Fathom assistant editor Berit Baugher spends a weekend at the city's historic Soniat House in New Orleans. And falls for its Southern charm. A Love Letter.
NEW ORLEANS – Different cities call for different hotel types. A weekend in Paris should be spent somewhere grand and over the top; a few days in New York should start and end at a cool boutique hotel. New Orleans calls for sleeping quarters with history, charm, and a wildly ornamental wrought iron balcony. For all the crass displays of debauchery on Bourbon Street, there’s an equal amount of elegance in this genteel Southern city.
Arriving at Soniat House is magical. Within seconds of pulling up on a humid, rainy Sunday, the giant front doors swing open revealing a leafy courtyard and an older gentleman in a white jacket and black bow tie. He ushers us through the entrance, down a stone carriageway, and into a small front office where we acquire a set of tarnished brass keys and an umbrella.
Our superior queen room is little and plain compared to what I saw online, but it didn’t take away from the experience. It’s the atmosphere and the well-appointed common spaces that make Soniat House truly special, and while some parts of the hotel are a little dated (like bathroom fixtures circa 1980), you won't find a more beautiful example of Creole-style architecture.
Soniat House is made up of three townhouses built by French sugar plantation owner Joseph Soniat Duffossat in the 19th century. His family used the French Quarter residence for entertaining — there's always been a strong history of partying in New Orleans. Many historical details have been preserved with great care, like the wrought-iron balconies, gilded mirrors, and old-fashioned locks on the heavy front doors.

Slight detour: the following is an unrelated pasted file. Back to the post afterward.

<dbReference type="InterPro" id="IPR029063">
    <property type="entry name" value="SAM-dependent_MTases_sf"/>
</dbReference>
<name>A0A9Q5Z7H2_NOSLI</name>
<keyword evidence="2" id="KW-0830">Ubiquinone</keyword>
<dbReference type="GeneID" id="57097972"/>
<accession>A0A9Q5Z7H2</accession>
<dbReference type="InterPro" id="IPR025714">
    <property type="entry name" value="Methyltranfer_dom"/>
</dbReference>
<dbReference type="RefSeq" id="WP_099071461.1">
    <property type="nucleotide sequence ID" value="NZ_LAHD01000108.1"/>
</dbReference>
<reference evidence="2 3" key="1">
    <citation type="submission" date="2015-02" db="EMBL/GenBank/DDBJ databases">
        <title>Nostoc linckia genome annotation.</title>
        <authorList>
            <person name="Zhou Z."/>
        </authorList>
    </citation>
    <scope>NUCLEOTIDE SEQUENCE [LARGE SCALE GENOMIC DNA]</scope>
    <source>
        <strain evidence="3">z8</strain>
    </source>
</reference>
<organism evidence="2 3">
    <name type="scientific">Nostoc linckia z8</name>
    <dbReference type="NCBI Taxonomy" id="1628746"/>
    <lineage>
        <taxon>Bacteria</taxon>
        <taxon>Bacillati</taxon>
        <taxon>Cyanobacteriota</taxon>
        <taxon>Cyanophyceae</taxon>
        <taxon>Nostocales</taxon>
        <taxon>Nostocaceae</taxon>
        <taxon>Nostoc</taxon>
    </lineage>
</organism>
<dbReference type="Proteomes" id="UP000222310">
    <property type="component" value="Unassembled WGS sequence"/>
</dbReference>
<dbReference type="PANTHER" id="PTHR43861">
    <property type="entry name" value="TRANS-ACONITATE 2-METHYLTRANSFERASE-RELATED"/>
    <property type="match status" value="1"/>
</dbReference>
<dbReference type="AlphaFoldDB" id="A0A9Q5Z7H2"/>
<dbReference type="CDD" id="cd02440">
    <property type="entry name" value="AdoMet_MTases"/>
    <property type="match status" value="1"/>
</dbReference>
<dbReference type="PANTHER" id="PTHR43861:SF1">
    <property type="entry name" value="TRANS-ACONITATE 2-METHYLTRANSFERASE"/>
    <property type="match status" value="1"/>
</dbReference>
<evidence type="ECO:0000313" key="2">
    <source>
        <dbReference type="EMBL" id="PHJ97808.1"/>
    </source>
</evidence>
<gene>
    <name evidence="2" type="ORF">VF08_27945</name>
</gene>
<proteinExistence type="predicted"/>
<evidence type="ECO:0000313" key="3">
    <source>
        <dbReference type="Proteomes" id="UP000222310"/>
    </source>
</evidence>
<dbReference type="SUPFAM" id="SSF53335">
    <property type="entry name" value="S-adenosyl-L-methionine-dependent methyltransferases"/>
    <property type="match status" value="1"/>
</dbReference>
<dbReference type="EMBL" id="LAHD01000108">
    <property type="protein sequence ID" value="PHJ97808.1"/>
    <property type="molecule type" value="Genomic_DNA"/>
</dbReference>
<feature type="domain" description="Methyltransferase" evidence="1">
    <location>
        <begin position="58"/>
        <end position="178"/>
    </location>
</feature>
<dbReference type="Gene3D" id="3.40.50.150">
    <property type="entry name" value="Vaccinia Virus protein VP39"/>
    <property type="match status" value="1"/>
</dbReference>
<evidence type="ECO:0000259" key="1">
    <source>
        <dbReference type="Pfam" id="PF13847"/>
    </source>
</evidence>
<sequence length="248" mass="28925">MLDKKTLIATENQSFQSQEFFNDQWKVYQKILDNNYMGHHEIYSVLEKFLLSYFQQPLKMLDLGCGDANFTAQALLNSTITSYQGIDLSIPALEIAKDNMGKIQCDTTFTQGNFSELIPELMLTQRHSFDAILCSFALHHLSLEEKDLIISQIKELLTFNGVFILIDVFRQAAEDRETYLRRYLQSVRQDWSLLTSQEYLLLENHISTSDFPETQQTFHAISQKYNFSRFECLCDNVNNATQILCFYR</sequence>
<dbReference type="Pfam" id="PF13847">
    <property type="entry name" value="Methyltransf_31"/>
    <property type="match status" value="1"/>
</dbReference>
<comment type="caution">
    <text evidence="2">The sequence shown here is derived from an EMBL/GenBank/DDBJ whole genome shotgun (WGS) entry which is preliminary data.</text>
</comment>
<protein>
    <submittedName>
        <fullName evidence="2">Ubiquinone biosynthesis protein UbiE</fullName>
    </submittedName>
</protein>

The hotel sits on a quiet street in the lower French Quarter, flanked by an Old Ursuline Convent and Beauregard Keyes House and Garden, both now museums. Not knowing the city, I was worried when booking that we might be too far from the action, but the French Quarter is small and one of Soniat House’s best assets is its location. Restaurants like Sylvain and Felix’s are less than a ten-minute walk, and Café du Monde — a tourist trap that I fully plan on revisiting — is a mere six minutes on foot. The jazz clubs of Frenchman Street are a few blocks east, putting us in the center of several of the city’s best restaurants and late-night music venues.
It’s hard to pick just one aspect of the hotel that I like most, so I’ll pick two: breakfast and nightly drinks. Breakfast is simple but worth the wait, especially on the cold and rainy days we endure while on vacation. Piping hot and baked to order, plates of buttermilk biscuits are brought to our room on a polished silver tray, along with homemade strawberry preserves, chicory coffee, and fresh-pressed orange juice. We begin our evenings at a small table in the incredibly lush courtyard with a self-mixed cocktail from the honor bar (you can also request a bottle of wine from their cellar). Once the cocktails hit, we make our way beyond the heavy front doors.
One last thing worth mentioning: The hotel's water pressure is impressive. Maybe even strong enough to wash away the late-night antics of a night out in New Orleans.
HAVE A LOOK AROUND
1133 Chartres St.
New Orleans, LA